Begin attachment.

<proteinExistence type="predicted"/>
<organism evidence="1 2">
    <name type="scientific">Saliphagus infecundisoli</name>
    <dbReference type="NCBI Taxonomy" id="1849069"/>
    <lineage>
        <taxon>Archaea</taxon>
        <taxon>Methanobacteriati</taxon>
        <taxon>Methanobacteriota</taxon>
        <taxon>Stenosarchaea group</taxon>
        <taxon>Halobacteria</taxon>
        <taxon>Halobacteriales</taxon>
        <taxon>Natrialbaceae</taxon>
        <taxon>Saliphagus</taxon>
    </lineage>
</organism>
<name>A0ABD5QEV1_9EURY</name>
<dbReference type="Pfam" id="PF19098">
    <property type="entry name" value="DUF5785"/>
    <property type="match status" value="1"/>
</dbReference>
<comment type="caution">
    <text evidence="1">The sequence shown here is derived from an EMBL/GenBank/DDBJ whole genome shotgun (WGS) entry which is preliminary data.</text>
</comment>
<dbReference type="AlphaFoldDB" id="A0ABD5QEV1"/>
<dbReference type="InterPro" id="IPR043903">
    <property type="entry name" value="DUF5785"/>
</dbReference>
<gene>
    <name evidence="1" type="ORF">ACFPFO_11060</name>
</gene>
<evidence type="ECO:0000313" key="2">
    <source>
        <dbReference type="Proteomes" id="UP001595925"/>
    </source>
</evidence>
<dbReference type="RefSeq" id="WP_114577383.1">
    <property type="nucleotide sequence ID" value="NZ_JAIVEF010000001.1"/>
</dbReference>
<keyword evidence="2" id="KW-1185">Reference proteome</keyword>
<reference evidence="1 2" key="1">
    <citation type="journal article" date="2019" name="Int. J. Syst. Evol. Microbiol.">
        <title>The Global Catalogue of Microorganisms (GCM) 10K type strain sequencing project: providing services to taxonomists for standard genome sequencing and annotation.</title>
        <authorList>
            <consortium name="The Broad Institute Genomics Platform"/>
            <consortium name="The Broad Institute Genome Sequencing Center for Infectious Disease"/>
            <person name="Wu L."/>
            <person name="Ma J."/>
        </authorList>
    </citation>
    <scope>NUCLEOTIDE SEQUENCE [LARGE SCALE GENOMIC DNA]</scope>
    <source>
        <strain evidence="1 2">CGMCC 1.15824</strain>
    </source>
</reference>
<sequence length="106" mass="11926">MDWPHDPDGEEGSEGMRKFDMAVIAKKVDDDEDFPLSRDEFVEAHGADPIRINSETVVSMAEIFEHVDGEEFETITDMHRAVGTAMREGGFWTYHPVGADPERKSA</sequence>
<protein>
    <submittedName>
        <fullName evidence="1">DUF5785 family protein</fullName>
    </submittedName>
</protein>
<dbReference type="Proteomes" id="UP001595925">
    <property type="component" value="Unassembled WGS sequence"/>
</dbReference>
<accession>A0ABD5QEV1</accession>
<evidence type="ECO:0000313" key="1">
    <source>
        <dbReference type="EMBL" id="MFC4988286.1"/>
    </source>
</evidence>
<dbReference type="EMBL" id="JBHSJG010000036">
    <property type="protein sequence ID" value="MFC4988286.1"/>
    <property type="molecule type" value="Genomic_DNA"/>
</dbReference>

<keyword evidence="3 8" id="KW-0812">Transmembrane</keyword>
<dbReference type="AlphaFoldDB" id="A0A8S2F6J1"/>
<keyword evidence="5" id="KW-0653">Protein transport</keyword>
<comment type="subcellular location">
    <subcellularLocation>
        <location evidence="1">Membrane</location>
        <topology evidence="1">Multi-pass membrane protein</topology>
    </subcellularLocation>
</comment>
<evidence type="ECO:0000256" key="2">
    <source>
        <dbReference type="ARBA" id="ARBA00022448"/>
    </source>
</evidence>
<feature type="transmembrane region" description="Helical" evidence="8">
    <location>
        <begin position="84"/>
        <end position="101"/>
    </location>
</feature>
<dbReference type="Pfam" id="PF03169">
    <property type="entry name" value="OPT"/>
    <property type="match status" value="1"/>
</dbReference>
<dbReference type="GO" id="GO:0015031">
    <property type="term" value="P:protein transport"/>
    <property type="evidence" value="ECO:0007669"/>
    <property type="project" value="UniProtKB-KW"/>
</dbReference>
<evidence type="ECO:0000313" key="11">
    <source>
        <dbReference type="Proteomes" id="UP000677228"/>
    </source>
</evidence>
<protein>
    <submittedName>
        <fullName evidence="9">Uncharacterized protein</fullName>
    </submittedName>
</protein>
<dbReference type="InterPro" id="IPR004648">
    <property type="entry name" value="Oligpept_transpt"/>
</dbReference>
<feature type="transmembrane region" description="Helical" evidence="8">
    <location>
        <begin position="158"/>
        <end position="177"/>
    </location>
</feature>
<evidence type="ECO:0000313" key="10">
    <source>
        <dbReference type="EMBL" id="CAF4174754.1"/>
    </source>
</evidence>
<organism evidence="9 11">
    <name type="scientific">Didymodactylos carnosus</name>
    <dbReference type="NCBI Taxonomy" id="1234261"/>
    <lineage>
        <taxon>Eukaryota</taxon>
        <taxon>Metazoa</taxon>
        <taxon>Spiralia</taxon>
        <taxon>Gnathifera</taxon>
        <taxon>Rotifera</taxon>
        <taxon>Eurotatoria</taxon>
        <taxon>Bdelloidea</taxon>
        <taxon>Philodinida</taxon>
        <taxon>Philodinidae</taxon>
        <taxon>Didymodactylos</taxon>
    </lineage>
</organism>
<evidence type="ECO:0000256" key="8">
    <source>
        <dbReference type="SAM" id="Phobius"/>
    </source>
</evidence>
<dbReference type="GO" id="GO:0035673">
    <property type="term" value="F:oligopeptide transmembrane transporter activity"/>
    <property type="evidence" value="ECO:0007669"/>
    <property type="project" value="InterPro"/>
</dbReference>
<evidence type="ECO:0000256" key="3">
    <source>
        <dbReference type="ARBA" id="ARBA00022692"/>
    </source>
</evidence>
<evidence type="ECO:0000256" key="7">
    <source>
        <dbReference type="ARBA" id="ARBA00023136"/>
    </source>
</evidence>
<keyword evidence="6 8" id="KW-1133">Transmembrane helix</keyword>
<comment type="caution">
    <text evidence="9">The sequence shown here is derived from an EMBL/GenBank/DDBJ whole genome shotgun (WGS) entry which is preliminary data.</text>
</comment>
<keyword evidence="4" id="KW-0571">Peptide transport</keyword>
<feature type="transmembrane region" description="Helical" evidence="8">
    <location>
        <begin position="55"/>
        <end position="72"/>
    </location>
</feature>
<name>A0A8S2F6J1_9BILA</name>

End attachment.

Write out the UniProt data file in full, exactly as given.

<proteinExistence type="predicted"/>
<organism evidence="1 2">
    <name type="scientific">Saliphagus infecundisoli</name>
    <dbReference type="NCBI Taxonomy" id="1849069"/>
    <lineage>
        <taxon>Archaea</taxon>
        <taxon>Methanobacteriati</taxon>
        <taxon>Methanobacteriota</taxon>
        <taxon>Stenosarchaea group</taxon>
        <taxon>Halobacteria</taxon>
        <taxon>Halobacteriales</taxon>
        <taxon>Natrialbaceae</taxon>
        <taxon>Saliphagus</taxon>
    </lineage>
</organism>
<name>A0ABD5QEV1_9EURY</name>
<dbReference type="Pfam" id="PF19098">
    <property type="entry name" value="DUF5785"/>
    <property type="match status" value="1"/>
</dbReference>
<comment type="caution">
    <text evidence="1">The sequence shown here is derived from an EMBL/GenBank/DDBJ whole genome shotgun (WGS) entry which is preliminary data.</text>
</comment>
<dbReference type="AlphaFoldDB" id="A0ABD5QEV1"/>
<dbReference type="InterPro" id="IPR043903">
    <property type="entry name" value="DUF5785"/>
</dbReference>
<gene>
    <name evidence="1" type="ORF">ACFPFO_11060</name>
</gene>
<evidence type="ECO:0000313" key="2">
    <source>
        <dbReference type="Proteomes" id="UP001595925"/>
    </source>
</evidence>
<dbReference type="RefSeq" id="WP_114577383.1">
    <property type="nucleotide sequence ID" value="NZ_JAIVEF010000001.1"/>
</dbReference>
<keyword evidence="2" id="KW-1185">Reference proteome</keyword>
<reference evidence="1 2" key="1">
    <citation type="journal article" date="2019" name="Int. J. Syst. Evol. Microbiol.">
        <title>The Global Catalogue of Microorganisms (GCM) 10K type strain sequencing project: providing services to taxonomists for standard genome sequencing and annotation.</title>
        <authorList>
            <consortium name="The Broad Institute Genomics Platform"/>
            <consortium name="The Broad Institute Genome Sequencing Center for Infectious Disease"/>
            <person name="Wu L."/>
            <person name="Ma J."/>
        </authorList>
    </citation>
    <scope>NUCLEOTIDE SEQUENCE [LARGE SCALE GENOMIC DNA]</scope>
    <source>
        <strain evidence="1 2">CGMCC 1.15824</strain>
    </source>
</reference>
<sequence length="106" mass="11926">MDWPHDPDGEEGSEGMRKFDMAVIAKKVDDDEDFPLSRDEFVEAHGADPIRINSETVVSMAEIFEHVDGEEFETITDMHRAVGTAMREGGFWTYHPVGADPERKSA</sequence>
<protein>
    <submittedName>
        <fullName evidence="1">DUF5785 family protein</fullName>
    </submittedName>
</protein>
<dbReference type="Proteomes" id="UP001595925">
    <property type="component" value="Unassembled WGS sequence"/>
</dbReference>
<accession>A0ABD5QEV1</accession>
<evidence type="ECO:0000313" key="1">
    <source>
        <dbReference type="EMBL" id="MFC4988286.1"/>
    </source>
</evidence>
<dbReference type="EMBL" id="JBHSJG010000036">
    <property type="protein sequence ID" value="MFC4988286.1"/>
    <property type="molecule type" value="Genomic_DNA"/>
</dbReference>

<keyword evidence="3 8" id="KW-0812">Transmembrane</keyword>
<dbReference type="AlphaFoldDB" id="A0A8S2F6J1"/>
<keyword evidence="5" id="KW-0653">Protein transport</keyword>
<comment type="subcellular location">
    <subcellularLocation>
        <location evidence="1">Membrane</location>
        <topology evidence="1">Multi-pass membrane protein</topology>
    </subcellularLocation>
</comment>
<evidence type="ECO:0000256" key="2">
    <source>
        <dbReference type="ARBA" id="ARBA00022448"/>
    </source>
</evidence>
<feature type="transmembrane region" description="Helical" evidence="8">
    <location>
        <begin position="84"/>
        <end position="101"/>
    </location>
</feature>
<dbReference type="Pfam" id="PF03169">
    <property type="entry name" value="OPT"/>
    <property type="match status" value="1"/>
</dbReference>
<dbReference type="GO" id="GO:0015031">
    <property type="term" value="P:protein transport"/>
    <property type="evidence" value="ECO:0007669"/>
    <property type="project" value="UniProtKB-KW"/>
</dbReference>
<evidence type="ECO:0000313" key="11">
    <source>
        <dbReference type="Proteomes" id="UP000677228"/>
    </source>
</evidence>
<protein>
    <submittedName>
        <fullName evidence="9">Uncharacterized protein</fullName>
    </submittedName>
</protein>
<dbReference type="InterPro" id="IPR004648">
    <property type="entry name" value="Oligpept_transpt"/>
</dbReference>
<feature type="transmembrane region" description="Helical" evidence="8">
    <location>
        <begin position="158"/>
        <end position="177"/>
    </location>
</feature>
<evidence type="ECO:0000313" key="10">
    <source>
        <dbReference type="EMBL" id="CAF4174754.1"/>
    </source>
</evidence>
<organism evidence="9 11">
    <name type="scientific">Didymodactylos carnosus</name>
    <dbReference type="NCBI Taxonomy" id="1234261"/>
    <lineage>
        <taxon>Eukaryota</taxon>
        <taxon>Metazoa</taxon>
        <taxon>Spiralia</taxon>
        <taxon>Gnathifera</taxon>
        <taxon>Rotifera</taxon>
        <taxon>Eurotatoria</taxon>
        <taxon>Bdelloidea</taxon>
        <taxon>Philodinida</taxon>
        <taxon>Philodinidae</taxon>
        <taxon>Didymodactylos</taxon>
    </lineage>
</organism>
<evidence type="ECO:0000256" key="8">
    <source>
        <dbReference type="SAM" id="Phobius"/>
    </source>
</evidence>
<dbReference type="GO" id="GO:0035673">
    <property type="term" value="F:oligopeptide transmembrane transporter activity"/>
    <property type="evidence" value="ECO:0007669"/>
    <property type="project" value="InterPro"/>
</dbReference>
<evidence type="ECO:0000256" key="3">
    <source>
        <dbReference type="ARBA" id="ARBA00022692"/>
    </source>
</evidence>
<evidence type="ECO:0000256" key="7">
    <source>
        <dbReference type="ARBA" id="ARBA00023136"/>
    </source>
</evidence>
<keyword evidence="6 8" id="KW-1133">Transmembrane helix</keyword>
<comment type="caution">
    <text evidence="9">The sequence shown here is derived from an EMBL/GenBank/DDBJ whole genome shotgun (WGS) entry which is preliminary data.</text>
</comment>
<keyword evidence="4" id="KW-0571">Peptide transport</keyword>
<feature type="transmembrane region" description="Helical" evidence="8">
    <location>
        <begin position="55"/>
        <end position="72"/>
    </location>
</feature>
<name>A0A8S2F6J1_9BILA</name>